I bought Amelia an Amel 54 (2006) in 2017. She came with the original Hydranet sails,  has sailed two transatlantic and a fair bit of general cruising, including some extremely windy weather in Greece.  They have lasted very well.  Only now am I thinking that a new mainsail is a good idea. Mostly because of the fact that it is battened and is getting tricky to furl…..I would not consider any other sail material…..

Thus have ordered a new Hydranet mainsail from Q sails in Turkey. It has been completed and is waiting for my return to Turkey in the spring. I decided to order it without the vertical battens…..As a matter of courtesy to Q sails, they quoted a competitive price and at all times kept me informed of a slight delay in the supply of the material from Germany due to supply problems further up the chain. The sail was ready two weeks later than scheduled….no big deal. 

It will be interesting to lay the new on top of the old one to see just how much area I lose. If I am happy then I will get a new mizzen and genoa from them.

My penny’s worth

Nick

S/Y Amelia
AML 54-019 Leros



On 7 Dec 2021, at 15:41, CW Bill Rouse <brouse@...> wrote:

I will give you my opinion regarding QUESTION 1:
A54s came with HydraNet sailcloth made by Dimension Polyant, Germany. They were constructed in a TriRadial pattern and had vertical battens. The early 54 HydraNet sails were made by Deme Sails, and later were made by Incidence Sails. I have seen numerous 54s from early (2005) to late model 54s. I have not seen HydraNet "lose its dimensional stability after a few years (maybe as short as 3-4 years), firstly becoming soft to handle, and then baggy." 

I have seen serious damage to HydraNet caused by jamming and chafing of the mainsail vertical battens. Judy and I purchased HydraNet sails in a TriRadial construction in 2012. We experienced none of what you mentioned and I believe that the current owner of BeBe is still satisfied with the sails. HydraNet in a TriRadial construction will cost about 20-50% more than a high-quality Dacron Hybrid (like Dimension Polyant ProRadial) in a TriRadial construction. I believe that you will get far more than 50% life from HydraNet. However, you should get significantly more life from sails made from ProRadial in a TriRadial construction versus Crosscut Dacron sails. Crosscut construction has comparatively large pieces of sailcloth which because of their size, stretching will cause deformity and reduction in performance of the sail beginning at about 5 years. I believe laminates are not for cruising boats. Most sailcloth manufacturers will tell you to expect delamination in 5 years or less.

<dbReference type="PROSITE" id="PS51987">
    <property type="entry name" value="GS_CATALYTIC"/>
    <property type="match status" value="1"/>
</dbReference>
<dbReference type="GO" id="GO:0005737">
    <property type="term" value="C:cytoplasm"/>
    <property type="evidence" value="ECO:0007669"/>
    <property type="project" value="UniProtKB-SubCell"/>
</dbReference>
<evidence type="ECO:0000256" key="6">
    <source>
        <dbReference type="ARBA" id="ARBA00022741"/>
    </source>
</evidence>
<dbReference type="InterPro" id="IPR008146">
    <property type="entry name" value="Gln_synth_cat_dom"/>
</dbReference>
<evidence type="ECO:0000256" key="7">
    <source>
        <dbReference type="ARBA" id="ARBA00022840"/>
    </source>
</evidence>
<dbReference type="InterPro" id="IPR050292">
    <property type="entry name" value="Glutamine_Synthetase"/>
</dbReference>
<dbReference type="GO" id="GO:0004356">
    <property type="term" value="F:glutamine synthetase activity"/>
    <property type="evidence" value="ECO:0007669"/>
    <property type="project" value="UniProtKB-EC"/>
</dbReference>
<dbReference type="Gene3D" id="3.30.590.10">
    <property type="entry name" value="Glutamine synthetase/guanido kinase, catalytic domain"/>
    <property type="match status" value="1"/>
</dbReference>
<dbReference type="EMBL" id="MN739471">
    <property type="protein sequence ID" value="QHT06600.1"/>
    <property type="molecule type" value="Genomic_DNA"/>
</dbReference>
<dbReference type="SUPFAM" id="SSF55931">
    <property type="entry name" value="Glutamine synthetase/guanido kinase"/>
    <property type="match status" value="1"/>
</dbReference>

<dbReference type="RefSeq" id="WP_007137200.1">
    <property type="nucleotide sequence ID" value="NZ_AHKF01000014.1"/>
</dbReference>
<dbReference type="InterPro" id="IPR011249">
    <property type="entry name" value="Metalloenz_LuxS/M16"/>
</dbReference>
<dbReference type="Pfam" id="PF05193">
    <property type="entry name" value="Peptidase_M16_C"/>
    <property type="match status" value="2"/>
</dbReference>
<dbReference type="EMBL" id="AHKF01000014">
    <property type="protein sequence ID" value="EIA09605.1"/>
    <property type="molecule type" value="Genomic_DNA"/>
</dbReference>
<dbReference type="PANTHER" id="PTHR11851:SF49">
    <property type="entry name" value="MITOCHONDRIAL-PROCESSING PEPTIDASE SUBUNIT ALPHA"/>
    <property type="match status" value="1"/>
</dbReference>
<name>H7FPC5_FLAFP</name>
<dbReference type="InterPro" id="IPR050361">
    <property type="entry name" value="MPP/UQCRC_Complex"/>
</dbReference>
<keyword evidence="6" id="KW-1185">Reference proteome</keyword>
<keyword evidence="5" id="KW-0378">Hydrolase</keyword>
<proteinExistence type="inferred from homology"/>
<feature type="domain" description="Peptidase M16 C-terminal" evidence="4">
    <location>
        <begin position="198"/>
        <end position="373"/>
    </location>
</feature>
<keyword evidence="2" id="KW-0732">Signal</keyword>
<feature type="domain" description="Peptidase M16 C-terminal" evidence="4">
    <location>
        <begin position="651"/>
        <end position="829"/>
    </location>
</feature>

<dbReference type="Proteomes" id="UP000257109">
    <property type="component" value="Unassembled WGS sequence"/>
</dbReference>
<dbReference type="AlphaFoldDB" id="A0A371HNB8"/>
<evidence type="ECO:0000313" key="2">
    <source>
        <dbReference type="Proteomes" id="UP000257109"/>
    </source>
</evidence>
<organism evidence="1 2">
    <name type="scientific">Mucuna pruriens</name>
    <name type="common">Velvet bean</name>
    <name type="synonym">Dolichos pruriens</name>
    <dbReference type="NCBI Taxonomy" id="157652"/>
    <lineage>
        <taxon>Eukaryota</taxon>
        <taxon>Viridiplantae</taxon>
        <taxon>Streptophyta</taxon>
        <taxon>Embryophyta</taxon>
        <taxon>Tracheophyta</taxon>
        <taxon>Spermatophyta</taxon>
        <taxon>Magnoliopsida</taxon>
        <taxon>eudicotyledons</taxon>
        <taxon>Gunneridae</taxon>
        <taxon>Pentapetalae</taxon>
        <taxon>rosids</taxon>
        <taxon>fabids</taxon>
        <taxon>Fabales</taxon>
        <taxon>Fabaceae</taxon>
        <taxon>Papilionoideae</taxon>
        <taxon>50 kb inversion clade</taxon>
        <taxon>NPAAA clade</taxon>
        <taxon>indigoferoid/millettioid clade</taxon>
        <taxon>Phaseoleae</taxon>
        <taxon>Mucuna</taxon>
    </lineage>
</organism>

I recommend that you consider the 3 qualities of sails offered by Incidence Sails (Amel OEM Sailmaker). I negotiated an 18% discount when you order a full set, or 15% when ordering less than a full set. The prices in the following brochure are before the above discounts. Reduce the prices in the brochure by the appropriate discount. Each quality in this brochure is worthwhile, but do not expect the beginning quality to perform as long as the best quality.


If owners of other Amel models are interested in the Incidence Sail information:


Bill


CW Bill Rouse Amel Owners Yacht School
Address: 720 Winnie, Galveston Island, Texas 77550 
  
View My Training Calendar

On Mon, Dec 6, 2021 at 9:14 PM Germain Jean-Pierre <jp.germain45@...> wrote:
Hello David,

My sails are North Sails 3Di Nordam.  A bit more expensive than others but looking and performing great at the 2 year mark.

Whatever your choice other than a “fabricated” sail, I can certify that I’ll pass you with a considerable rate of overtake :-)


Jean-Pierre Germain, SY Eleuthera, SM007, Opua NZ




> On 7 Dec 2021, at 15:58, David Vogel <david.vogel@...> wrote:
> 
> Greetings all,
> 
> After 5 years and ~25,000nm, our sails are starting to show their age, and so we are now scoping replacements.  Mainly UV-damage to the leech area of the main and mizzen, the main- and mizzen-sails that were on the boat at purchase had no UV-protection.  Which (we have discovered) is an oversight that we should have recognised and had corrected early on, especially once we started sailing full-time in the tropics (where we have now been continuously for >4 years).  Being tri-radial cut, it is not so easy to re-cut the sail/s to eliminate the compromised fabric, which is a shame because, apart from the outer 30cm, the remaining fabric is still sound.